By Mike Knope, Staff Writer
I’m doing a little monthly ritual of mine, where I stalk the man cave with a feather duster and stare at what is essentially a Star Trek museum, checking each prop, spaceship replica, action figure and whatever else is in there, looking for the tiniest imperfection, something out of place, or any other evidence that somebody, maybe one of the kids, touched something. A look in my eyes like I’m ready to chop some hands off, Hammurabi-style, for any transgression against my great wall of nerd. I look at all these autographed pictures: me and the missus next to William Shatner, in full Starfleet uniforms. Another Shatner picture, signed to me. All five Captains from the TV shows signed a picture, and Lavar Burton personalized one for the wife. Marina Sirtis (Counselor Troi) and Nana Visitor (Major Kira) both wished us a happy anniversary when they signed our stuff. It dawns on me: Rogue One: A Star Wars Story is playing on my iPad, and I really need to use this spare time I have to watch it. Straight from a Trekkie’s heart: It’s really good. REALLY GOOD! Not Force Awakens GREAT, but damn good. Later I watched Star Trek Beyond for the fourth or fifth time, and I got into one of those moods where I just sat and grinned like a fool because I live in a time and place where Star Trek and Star Wars are still being made and made well, and I realized that every time I talk about this stuff, the question comes up: “Which one do you like?” Answer, “I never grew up in a world where you’re only allowed to like one.”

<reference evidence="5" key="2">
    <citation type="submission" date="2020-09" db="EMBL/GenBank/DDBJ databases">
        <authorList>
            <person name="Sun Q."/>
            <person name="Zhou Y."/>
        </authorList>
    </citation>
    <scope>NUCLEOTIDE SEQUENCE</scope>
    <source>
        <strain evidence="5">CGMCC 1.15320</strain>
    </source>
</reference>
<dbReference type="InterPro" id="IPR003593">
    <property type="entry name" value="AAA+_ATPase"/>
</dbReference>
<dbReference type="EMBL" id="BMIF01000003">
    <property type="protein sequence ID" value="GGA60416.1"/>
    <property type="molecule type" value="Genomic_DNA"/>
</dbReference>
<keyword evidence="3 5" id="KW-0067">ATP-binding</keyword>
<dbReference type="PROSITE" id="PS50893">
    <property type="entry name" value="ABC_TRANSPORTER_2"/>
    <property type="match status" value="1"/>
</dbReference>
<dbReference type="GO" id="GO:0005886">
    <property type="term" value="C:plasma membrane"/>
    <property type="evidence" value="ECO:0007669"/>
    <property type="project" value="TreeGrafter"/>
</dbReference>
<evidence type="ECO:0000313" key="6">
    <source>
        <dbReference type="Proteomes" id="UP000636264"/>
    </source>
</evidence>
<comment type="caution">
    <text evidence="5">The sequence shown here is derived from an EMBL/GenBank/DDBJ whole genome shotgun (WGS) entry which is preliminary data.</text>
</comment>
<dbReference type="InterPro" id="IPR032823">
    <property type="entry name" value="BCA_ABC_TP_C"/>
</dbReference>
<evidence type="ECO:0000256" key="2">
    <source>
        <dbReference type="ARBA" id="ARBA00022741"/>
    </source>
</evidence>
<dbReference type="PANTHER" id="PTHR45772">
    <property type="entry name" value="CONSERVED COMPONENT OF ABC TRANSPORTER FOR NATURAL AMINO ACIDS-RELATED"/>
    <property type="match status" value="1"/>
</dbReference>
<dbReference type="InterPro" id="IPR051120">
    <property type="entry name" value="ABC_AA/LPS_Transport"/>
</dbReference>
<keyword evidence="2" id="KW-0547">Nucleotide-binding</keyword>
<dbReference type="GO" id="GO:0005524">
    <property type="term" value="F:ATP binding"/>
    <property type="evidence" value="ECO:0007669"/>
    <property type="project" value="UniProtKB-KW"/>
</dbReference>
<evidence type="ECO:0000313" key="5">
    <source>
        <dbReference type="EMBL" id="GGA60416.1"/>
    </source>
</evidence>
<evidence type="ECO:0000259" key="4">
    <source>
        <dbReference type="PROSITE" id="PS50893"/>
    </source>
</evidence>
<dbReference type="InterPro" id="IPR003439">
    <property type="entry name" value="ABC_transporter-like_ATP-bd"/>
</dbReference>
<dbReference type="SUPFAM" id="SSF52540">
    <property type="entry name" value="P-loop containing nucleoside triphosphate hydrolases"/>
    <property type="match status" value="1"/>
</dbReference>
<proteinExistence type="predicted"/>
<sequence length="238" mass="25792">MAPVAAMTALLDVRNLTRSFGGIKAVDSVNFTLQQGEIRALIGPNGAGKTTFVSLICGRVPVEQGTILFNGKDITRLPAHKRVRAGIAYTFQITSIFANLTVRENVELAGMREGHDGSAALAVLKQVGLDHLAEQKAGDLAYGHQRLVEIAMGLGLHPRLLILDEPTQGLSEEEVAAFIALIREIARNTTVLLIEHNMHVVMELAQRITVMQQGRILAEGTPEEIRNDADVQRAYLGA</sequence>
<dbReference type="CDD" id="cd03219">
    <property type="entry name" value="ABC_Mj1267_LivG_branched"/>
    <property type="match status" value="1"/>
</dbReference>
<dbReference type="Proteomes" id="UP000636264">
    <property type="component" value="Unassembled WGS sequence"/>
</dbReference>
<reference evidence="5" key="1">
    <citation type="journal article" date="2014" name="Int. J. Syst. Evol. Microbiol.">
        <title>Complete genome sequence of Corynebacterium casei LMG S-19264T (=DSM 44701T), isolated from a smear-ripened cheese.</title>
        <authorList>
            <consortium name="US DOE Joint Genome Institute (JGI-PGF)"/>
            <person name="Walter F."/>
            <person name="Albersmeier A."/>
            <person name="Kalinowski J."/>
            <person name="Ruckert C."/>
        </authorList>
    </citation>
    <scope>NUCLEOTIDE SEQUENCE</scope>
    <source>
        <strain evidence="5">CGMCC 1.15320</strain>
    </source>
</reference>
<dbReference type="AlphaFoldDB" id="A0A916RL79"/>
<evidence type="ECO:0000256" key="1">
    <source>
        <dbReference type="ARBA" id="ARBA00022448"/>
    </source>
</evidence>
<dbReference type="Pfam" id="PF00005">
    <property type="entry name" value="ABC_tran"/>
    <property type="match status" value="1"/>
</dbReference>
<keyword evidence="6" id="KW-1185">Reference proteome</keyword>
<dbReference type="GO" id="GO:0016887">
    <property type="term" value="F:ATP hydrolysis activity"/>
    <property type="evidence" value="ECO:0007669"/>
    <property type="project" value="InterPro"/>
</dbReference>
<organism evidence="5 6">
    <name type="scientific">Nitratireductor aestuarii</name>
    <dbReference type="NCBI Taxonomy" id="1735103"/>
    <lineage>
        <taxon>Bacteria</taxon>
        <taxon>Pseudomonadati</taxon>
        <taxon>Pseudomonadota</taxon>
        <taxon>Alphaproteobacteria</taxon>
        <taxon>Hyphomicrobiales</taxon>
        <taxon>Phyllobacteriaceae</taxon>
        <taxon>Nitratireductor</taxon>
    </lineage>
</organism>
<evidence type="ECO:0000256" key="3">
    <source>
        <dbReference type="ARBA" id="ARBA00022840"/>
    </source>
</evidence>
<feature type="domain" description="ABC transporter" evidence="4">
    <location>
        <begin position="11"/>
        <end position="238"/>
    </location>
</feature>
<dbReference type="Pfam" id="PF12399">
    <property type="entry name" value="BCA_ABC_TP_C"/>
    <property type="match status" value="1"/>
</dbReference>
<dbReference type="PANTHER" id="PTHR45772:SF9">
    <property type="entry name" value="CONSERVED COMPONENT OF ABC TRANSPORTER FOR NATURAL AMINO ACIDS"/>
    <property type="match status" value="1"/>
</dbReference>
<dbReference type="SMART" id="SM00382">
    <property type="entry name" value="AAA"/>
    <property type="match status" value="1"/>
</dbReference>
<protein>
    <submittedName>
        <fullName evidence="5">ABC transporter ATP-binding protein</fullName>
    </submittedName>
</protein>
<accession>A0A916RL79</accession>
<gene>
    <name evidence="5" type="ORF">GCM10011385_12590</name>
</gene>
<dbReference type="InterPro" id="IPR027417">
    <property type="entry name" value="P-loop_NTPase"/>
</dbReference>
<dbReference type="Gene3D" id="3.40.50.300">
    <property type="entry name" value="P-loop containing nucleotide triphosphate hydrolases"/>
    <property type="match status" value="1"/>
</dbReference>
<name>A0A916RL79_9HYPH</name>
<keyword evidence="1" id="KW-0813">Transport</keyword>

So, I decided that I wanted to be the very first person to ever write an article on the internet about the old Star Wars vs. Star Trek debate, but it looks like somewhere around two million or so people beat me to the punch. Them’s the breaks; but screw it, I’m going to do it anyway.